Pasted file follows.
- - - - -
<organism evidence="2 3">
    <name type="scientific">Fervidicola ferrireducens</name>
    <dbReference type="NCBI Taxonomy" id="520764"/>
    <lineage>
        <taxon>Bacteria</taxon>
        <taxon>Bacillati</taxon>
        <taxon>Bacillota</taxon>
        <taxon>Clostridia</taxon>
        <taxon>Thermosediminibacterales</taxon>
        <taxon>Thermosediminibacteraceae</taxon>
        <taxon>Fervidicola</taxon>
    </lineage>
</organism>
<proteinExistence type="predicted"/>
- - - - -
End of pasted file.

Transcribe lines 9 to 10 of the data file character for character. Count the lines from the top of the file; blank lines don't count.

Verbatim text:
        <taxon>Thermosediminibacterales</taxon>
        <taxon>Thermosediminibacteraceae</taxon>